MANHATTAN — Get ready for gifted and talented admissions.
Families hoping to send their kids to the city's sought-after G&T programs next fall need to apply within the next few weeks for their child to be tested.
More than 14,600 preschoolers took the test last year, but only roughly 30 percent earned scores of 90 and above, qualifying them for gifted programs.
And even among the 4-year-olds who qualified, about a quarter wound up without a seat because there weren't enough spots to go around.
Here's what families need to know about this year's process:
1. Sign up as soon as possible.
Parents can apply for their child to take the gifted test from now through Nov. 7, either online or in person at an enrollment office or at a public school. The test is given from early January through early February.
To get your preferred testing date, time and location, it's best to register early, said Robin Aronow, a schools consultant and founder of School Search NYC.
"While you have until the deadline of Nov. 7 to guarantee your child will be tested, test sites do fill up and disappear from the online Request for Testing," Aronow said.
2. Learn about the two-part gifted qualifying test.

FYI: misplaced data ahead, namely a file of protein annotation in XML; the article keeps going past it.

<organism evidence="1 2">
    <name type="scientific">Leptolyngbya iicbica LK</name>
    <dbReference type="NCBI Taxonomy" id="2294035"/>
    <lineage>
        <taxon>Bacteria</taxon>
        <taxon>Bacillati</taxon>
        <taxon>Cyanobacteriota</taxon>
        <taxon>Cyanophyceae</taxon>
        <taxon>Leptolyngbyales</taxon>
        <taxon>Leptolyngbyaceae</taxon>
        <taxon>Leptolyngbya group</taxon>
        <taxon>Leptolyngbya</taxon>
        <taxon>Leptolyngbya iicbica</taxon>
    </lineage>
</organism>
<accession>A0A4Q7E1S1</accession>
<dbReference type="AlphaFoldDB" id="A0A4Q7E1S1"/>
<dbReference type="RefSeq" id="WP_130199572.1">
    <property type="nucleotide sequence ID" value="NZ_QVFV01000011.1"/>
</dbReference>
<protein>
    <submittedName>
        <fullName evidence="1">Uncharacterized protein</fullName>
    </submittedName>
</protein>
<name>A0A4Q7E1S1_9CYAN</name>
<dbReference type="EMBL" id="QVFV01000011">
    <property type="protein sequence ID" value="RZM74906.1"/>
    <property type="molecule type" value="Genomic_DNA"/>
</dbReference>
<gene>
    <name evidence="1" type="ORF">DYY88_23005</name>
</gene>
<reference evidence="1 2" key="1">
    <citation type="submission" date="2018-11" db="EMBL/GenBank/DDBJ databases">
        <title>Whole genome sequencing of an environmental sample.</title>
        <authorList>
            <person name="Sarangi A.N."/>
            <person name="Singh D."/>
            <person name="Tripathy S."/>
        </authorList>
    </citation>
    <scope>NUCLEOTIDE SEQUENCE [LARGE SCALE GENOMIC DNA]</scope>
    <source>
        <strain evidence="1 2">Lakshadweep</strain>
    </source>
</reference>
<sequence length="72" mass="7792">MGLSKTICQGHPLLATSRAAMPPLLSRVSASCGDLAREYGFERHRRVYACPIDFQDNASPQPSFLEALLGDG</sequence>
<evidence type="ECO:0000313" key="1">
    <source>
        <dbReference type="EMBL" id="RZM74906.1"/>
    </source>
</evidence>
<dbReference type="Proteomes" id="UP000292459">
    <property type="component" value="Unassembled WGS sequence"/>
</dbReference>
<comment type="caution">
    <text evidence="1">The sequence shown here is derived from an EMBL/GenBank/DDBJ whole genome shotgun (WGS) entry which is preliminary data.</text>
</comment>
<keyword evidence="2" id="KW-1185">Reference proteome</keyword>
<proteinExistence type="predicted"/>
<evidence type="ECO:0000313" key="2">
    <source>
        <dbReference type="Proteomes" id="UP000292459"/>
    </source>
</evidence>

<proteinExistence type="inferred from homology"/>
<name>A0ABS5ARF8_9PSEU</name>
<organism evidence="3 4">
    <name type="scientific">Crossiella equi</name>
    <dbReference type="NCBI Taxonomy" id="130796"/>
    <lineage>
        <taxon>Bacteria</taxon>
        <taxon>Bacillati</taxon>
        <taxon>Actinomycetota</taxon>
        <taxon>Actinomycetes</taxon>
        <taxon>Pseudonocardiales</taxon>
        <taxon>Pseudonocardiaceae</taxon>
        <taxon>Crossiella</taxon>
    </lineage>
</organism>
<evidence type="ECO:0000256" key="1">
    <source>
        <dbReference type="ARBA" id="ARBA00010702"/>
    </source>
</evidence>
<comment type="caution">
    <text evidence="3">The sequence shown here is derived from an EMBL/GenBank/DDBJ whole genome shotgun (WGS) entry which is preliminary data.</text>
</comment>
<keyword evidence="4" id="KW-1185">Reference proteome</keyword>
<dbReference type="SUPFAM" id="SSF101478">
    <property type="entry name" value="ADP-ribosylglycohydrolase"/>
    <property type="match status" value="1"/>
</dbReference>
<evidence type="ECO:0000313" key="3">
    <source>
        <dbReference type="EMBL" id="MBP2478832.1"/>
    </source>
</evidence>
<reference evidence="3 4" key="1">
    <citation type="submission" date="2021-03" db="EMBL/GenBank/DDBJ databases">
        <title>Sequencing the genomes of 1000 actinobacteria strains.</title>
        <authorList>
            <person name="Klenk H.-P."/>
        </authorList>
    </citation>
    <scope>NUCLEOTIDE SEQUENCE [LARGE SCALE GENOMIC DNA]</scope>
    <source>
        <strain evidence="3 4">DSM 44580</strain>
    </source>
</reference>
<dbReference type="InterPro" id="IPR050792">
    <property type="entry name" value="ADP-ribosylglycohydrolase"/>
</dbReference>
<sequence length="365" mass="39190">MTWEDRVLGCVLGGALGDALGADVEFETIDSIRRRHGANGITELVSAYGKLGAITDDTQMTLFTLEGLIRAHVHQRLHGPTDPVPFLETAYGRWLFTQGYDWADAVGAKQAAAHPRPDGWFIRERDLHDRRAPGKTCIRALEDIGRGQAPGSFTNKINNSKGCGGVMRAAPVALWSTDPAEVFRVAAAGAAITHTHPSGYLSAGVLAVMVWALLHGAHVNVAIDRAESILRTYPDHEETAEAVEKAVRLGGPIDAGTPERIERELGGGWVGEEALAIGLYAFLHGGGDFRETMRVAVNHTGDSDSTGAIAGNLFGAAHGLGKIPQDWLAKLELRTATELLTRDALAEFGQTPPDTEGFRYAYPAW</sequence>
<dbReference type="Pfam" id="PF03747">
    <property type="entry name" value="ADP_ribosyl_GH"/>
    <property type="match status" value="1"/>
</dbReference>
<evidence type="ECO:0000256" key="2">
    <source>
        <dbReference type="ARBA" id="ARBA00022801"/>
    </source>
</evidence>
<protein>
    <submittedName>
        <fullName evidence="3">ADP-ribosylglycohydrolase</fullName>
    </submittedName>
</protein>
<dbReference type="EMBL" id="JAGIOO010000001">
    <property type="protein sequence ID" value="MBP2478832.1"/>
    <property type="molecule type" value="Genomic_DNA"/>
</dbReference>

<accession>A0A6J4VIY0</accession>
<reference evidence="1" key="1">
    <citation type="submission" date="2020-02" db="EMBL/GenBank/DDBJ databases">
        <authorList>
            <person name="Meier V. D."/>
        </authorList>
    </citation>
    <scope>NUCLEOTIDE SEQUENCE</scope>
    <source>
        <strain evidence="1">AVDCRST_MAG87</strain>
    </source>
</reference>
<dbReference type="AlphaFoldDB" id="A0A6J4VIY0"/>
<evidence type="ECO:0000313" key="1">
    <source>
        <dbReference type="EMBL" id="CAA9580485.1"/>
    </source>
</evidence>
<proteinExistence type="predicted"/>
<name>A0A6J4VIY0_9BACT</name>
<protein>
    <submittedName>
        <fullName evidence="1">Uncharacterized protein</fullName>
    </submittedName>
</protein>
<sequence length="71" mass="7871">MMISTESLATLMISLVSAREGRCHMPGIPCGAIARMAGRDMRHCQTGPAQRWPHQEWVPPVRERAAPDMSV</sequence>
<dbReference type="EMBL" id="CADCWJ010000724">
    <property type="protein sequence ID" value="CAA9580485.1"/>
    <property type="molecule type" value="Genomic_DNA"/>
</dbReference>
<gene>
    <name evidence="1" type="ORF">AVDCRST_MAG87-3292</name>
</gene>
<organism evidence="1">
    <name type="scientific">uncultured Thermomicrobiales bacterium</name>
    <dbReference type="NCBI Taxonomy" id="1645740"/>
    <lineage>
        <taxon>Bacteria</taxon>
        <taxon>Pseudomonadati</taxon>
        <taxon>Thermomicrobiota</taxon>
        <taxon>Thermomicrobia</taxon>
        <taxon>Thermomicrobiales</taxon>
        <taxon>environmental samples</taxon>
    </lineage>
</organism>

The tests for 4-year-old are administered one-on-one and have two parts.
The Naglieri Nonverbal Ability Test examines kids on their spatial reasoning skills, asking them to analyze complex geometrical patterns. With these visual riddles, 4-year-olds have to pay close attention to shapes, including their size, orientation, color and how they relate to each other.
The Otis-Lennon School Ability Test examines a student's logic skills, with an adult proctor reading a question aloud to a child once and then asking for an answer.
Both sections of last year's test carried equal weight — 50 percent of a child's score was based on the verbal section and 50 percent on the nonverbal section — unlike the year before, when the nonverbal accounted for 65 percent of a child's overall score and the verbal counted for 35 percent. Some experts said the 50-50 split disadvantaged children who speak multiple languages and may have had a tougher time on the verbal section. The 50-50 scoring will be the same this year.
3. Make studying fun and don't over-prep your child.
It's harder for children to focus on test day if they're already burned out from too much test prep, Aronow said.
"You want your child to be familiar with the types of questions but for them to remain at least somewhat novel," she said. "You do not want your child to burn out and enter the testing situation saying, 'Oh, no. Not those type of questions again!'"
Improving kids' listening skills and their ability to follow directions is critical for testing success, said Michael McCurdy, co-founder of test prep website Testing Mom.
But McCurdy suggested that it's just as important to turn testing practice into a game. He's heard from one parent who pretended to be stumped by a question so the child could explain things, and another who would sometimes "play against" the child, in which right answers each got a point and the parent made sure to get some questions wrong.